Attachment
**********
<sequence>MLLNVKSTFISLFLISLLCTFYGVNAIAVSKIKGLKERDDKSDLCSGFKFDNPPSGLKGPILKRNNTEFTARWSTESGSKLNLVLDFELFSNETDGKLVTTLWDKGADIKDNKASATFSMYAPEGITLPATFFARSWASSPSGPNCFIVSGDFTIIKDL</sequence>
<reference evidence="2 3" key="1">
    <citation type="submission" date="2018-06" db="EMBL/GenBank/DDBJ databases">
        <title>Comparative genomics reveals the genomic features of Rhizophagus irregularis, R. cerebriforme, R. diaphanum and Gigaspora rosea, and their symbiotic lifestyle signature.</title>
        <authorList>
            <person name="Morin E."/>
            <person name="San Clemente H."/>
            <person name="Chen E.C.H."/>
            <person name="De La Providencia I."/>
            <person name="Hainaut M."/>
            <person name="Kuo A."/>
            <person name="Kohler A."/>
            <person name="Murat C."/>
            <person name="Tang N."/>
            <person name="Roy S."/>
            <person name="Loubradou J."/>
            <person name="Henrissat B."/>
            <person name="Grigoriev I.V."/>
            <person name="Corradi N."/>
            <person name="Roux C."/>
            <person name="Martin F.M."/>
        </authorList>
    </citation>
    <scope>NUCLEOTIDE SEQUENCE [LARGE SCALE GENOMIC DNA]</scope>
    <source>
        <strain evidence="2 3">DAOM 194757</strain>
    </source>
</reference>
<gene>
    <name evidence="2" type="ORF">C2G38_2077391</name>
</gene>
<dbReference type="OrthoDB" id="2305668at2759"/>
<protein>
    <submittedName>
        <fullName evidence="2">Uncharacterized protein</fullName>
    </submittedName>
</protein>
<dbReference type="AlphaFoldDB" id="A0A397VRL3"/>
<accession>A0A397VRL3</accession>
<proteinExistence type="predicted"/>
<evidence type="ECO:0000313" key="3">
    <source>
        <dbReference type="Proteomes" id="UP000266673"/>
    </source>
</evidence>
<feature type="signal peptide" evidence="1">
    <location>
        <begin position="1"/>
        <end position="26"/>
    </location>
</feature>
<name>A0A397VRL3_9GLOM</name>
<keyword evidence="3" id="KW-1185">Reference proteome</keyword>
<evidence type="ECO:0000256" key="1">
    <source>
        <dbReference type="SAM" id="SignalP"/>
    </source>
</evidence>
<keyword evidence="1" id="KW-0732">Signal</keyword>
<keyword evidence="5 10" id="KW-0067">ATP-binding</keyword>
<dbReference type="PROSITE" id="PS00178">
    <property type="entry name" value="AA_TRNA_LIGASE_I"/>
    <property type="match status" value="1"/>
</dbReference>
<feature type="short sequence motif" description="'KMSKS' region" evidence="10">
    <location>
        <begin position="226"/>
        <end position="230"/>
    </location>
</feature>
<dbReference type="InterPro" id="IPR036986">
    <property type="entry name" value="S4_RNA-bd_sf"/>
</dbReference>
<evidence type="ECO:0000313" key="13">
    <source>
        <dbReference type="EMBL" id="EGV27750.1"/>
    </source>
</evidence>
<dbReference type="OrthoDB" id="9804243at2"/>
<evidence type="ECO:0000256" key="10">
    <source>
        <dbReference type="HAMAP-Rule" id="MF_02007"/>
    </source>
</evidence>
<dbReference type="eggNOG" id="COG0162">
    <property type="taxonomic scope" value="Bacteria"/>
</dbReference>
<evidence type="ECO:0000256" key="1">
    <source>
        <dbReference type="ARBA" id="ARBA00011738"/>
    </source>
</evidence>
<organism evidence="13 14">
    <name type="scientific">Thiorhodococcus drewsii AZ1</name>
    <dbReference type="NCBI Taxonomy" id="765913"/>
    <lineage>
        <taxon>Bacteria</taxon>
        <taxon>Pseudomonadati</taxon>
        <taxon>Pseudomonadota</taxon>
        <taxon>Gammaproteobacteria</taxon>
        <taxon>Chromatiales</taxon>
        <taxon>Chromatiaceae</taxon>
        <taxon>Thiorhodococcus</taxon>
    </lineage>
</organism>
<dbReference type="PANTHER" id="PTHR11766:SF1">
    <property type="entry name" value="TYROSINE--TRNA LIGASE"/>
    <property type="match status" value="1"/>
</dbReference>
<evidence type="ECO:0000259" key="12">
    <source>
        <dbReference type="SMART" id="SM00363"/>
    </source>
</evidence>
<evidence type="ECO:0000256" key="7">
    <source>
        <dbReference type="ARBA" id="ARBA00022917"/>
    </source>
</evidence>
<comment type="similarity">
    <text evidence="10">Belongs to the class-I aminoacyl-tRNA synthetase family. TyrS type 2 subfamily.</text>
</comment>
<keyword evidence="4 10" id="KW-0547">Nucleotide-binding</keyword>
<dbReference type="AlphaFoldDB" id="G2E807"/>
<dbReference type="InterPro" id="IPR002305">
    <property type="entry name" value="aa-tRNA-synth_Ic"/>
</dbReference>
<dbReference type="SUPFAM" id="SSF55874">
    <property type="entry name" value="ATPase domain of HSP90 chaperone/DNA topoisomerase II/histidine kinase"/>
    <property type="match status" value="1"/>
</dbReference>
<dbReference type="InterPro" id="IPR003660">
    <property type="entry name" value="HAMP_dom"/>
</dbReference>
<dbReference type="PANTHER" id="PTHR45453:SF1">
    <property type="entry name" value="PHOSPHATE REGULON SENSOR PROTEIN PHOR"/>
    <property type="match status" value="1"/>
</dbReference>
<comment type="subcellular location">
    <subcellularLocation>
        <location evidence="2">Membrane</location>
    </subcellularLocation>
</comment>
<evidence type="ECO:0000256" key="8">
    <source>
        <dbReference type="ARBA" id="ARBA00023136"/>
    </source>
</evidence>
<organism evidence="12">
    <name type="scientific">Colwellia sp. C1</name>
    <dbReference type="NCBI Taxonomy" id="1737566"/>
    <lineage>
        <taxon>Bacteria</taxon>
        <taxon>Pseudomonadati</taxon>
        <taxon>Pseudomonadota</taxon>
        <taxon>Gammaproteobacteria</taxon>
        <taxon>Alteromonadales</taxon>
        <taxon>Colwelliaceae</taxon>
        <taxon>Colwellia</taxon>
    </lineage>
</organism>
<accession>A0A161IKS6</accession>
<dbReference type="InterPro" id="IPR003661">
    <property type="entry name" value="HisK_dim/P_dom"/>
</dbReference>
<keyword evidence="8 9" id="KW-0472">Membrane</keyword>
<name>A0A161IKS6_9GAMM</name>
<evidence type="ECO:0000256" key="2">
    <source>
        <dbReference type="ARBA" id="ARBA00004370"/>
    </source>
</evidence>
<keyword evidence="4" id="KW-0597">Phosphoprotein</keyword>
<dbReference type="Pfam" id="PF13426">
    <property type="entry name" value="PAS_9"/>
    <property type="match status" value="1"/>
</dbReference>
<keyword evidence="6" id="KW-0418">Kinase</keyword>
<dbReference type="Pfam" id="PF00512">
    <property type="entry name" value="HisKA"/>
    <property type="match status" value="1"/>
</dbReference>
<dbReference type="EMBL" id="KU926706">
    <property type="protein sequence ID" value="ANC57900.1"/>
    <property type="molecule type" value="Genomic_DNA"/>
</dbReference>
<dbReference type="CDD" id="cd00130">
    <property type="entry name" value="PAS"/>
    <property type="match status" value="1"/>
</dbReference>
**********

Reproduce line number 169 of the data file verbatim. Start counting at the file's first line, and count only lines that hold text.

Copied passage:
    <source>